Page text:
Fifty-two years ago today, the UNESCO 1970 Convention on the prevention of illicit trade in cultural property first came into force. Nine days ago, Kenya became the latest country to finally ratify the Convention, adopting it into domestic law. It comes into force there on May 15.

It’s worth remembering that delay: 52 years plus three weeks.

And it’s well worth revisiting the terms of the Convention because so many people these days misinterpret it for their own ends.

As its articles set out, it was designed to protect exceptional objects – national treasures specifically designated as important in published lists by the countries where they originated (Article 1). Today those campaigning against the art market argue that it covers every last commonplace artefact: it doesn’t. What’s more, few if any States Parties have submitted such lists of important works.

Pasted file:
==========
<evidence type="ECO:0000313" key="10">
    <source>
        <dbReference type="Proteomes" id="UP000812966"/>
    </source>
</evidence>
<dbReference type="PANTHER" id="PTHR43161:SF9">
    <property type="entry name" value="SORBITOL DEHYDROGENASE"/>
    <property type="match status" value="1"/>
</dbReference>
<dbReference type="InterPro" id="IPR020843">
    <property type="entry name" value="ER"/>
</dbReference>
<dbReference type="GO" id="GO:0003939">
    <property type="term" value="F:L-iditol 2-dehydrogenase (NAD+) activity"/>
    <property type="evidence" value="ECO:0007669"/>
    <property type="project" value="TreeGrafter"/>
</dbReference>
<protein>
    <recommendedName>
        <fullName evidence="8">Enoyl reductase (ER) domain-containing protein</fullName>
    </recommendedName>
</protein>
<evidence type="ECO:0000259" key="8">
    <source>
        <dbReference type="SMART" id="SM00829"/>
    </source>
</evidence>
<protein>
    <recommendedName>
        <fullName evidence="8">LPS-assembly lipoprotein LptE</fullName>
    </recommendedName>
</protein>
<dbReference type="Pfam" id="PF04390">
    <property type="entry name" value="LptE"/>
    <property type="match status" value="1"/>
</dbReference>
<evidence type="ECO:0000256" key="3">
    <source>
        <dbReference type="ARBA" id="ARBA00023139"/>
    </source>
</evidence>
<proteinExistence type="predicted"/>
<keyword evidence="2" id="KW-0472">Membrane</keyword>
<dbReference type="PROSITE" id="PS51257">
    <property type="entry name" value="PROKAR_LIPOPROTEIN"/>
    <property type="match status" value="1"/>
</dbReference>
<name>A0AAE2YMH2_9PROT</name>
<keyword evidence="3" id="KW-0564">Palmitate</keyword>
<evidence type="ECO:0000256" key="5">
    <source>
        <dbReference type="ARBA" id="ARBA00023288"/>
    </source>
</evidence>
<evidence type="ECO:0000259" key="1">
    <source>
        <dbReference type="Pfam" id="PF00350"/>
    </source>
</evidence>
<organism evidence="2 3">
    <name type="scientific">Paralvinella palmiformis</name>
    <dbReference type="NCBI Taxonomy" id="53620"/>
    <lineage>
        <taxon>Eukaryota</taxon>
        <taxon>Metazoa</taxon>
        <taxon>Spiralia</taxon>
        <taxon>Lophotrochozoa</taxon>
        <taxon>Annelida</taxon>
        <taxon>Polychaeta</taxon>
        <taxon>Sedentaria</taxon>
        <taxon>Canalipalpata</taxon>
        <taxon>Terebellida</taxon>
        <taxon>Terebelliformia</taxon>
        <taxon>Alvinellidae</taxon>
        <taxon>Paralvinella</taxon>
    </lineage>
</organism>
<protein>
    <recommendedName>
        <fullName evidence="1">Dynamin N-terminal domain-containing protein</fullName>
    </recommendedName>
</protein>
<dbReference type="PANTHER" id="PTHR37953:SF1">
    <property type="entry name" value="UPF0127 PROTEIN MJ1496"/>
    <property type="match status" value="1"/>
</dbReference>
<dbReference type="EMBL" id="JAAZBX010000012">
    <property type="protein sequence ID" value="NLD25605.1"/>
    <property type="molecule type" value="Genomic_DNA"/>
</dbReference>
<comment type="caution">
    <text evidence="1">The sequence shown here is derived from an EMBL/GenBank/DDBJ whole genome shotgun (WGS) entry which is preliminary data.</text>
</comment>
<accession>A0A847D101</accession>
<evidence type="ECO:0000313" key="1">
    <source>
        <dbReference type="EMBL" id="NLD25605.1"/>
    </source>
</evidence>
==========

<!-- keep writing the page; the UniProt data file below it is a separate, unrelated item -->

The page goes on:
States Parties to the Convention make seven pledges under Article 5. These include a further commitment to keeping an updated national inventory of protected property (few, if any do); organising the supervision and protection of archaeological excavations (few do); and ensuring that interested parties such as curators, collectors and the market observe the principles of the Convention (these parties tend to do this themselves).

Article 6 commits States Parties to introducing a system of export licensing that includes the issuance of an export certificate or licence (only some do).